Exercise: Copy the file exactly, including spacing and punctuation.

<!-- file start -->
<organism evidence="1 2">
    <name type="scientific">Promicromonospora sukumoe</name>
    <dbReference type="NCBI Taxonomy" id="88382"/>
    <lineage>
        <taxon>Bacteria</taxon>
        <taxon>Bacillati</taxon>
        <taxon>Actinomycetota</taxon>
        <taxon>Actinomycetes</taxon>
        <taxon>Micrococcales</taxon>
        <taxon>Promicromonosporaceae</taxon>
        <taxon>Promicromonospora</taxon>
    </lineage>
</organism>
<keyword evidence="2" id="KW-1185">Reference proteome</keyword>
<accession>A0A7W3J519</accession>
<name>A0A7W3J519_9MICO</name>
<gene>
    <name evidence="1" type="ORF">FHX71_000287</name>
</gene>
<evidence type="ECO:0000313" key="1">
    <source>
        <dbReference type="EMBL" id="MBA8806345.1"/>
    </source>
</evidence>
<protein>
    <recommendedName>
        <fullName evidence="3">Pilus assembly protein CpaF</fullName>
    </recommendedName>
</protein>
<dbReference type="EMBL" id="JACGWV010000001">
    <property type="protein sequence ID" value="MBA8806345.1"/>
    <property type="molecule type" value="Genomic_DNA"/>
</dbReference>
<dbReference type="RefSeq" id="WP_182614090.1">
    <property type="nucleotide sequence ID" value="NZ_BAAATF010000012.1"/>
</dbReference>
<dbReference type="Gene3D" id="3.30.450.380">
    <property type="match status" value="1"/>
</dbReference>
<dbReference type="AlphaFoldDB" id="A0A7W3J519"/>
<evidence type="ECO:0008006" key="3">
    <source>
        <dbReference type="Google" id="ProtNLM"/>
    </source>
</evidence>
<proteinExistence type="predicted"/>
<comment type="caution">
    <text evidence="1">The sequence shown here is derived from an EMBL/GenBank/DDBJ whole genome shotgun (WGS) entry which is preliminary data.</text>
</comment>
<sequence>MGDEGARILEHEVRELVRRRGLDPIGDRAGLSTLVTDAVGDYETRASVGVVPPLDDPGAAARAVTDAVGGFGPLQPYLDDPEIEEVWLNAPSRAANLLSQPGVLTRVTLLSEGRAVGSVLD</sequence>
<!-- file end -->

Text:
<organism evidence="1 2">
    <name type="scientific">Promicromonospora sukumoe</name>
    <dbReference type="NCBI Taxonomy" id="88382"/>
    <lineage>
        <taxon>Bacteria</taxon>
        <taxon>Bacillati</taxon>
        <taxon>Actinomycetota</taxon>
        <taxon>Actinomycetes</taxon>
        <taxon>Micrococcales</taxon>
        <taxon>Promicromonosporaceae</taxon>
        <taxon>Promicromonospora</taxon>
    </lineage>
</organism>
<keyword evidence="2" id="KW-1185">Reference proteome</keyword>
<accession>A0A7W3J519</accession>
<name>A0A7W3J519_9MICO</name>
<gene>
    <name evidence="1" type="ORF">FHX71_000287</name>
</gene>
<evidence type="ECO:0000313" key="1">
    <source>
        <dbReference type="EMBL" id="MBA8806345.1"/>
    </source>
</evidence>
<protein>
    <recommendedName>
        <fullName evidence="3">Pilus assembly protein CpaF</fullName>
    </recommendedName>
</protein>
<dbReference type="EMBL" id="JACGWV010000001">
    <property type="protein sequence ID" value="MBA8806345.1"/>
    <property type="molecule type" value="Genomic_DNA"/>
</dbReference>
<dbReference type="RefSeq" id="WP_182614090.1">
    <property type="nucleotide sequence ID" value="NZ_BAAATF010000012.1"/>
</dbReference>
<dbReference type="Gene3D" id="3.30.450.380">
    <property type="match status" value="1"/>
</dbReference>
<dbReference type="AlphaFoldDB" id="A0A7W3J519"/>
<evidence type="ECO:0008006" key="3">
    <source>
        <dbReference type="Google" id="ProtNLM"/>
    </source>
</evidence>
<proteinExistence type="predicted"/>
<comment type="caution">
    <text evidence="1">The sequence shown here is derived from an EMBL/GenBank/DDBJ whole genome shotgun (WGS) entry which is preliminary data.</text>
</comment>
<sequence>MGDEGARILEHEVRELVRRRGLDPIGDRAGLSTLVTDAVGDYETRASVGVVPPLDDPGAAARAVTDAVGGFGPLQPYLDDPEIEEVWLNAPSRAANLLSQPGVLTRVTLLSEGRAVGSVLD</sequence>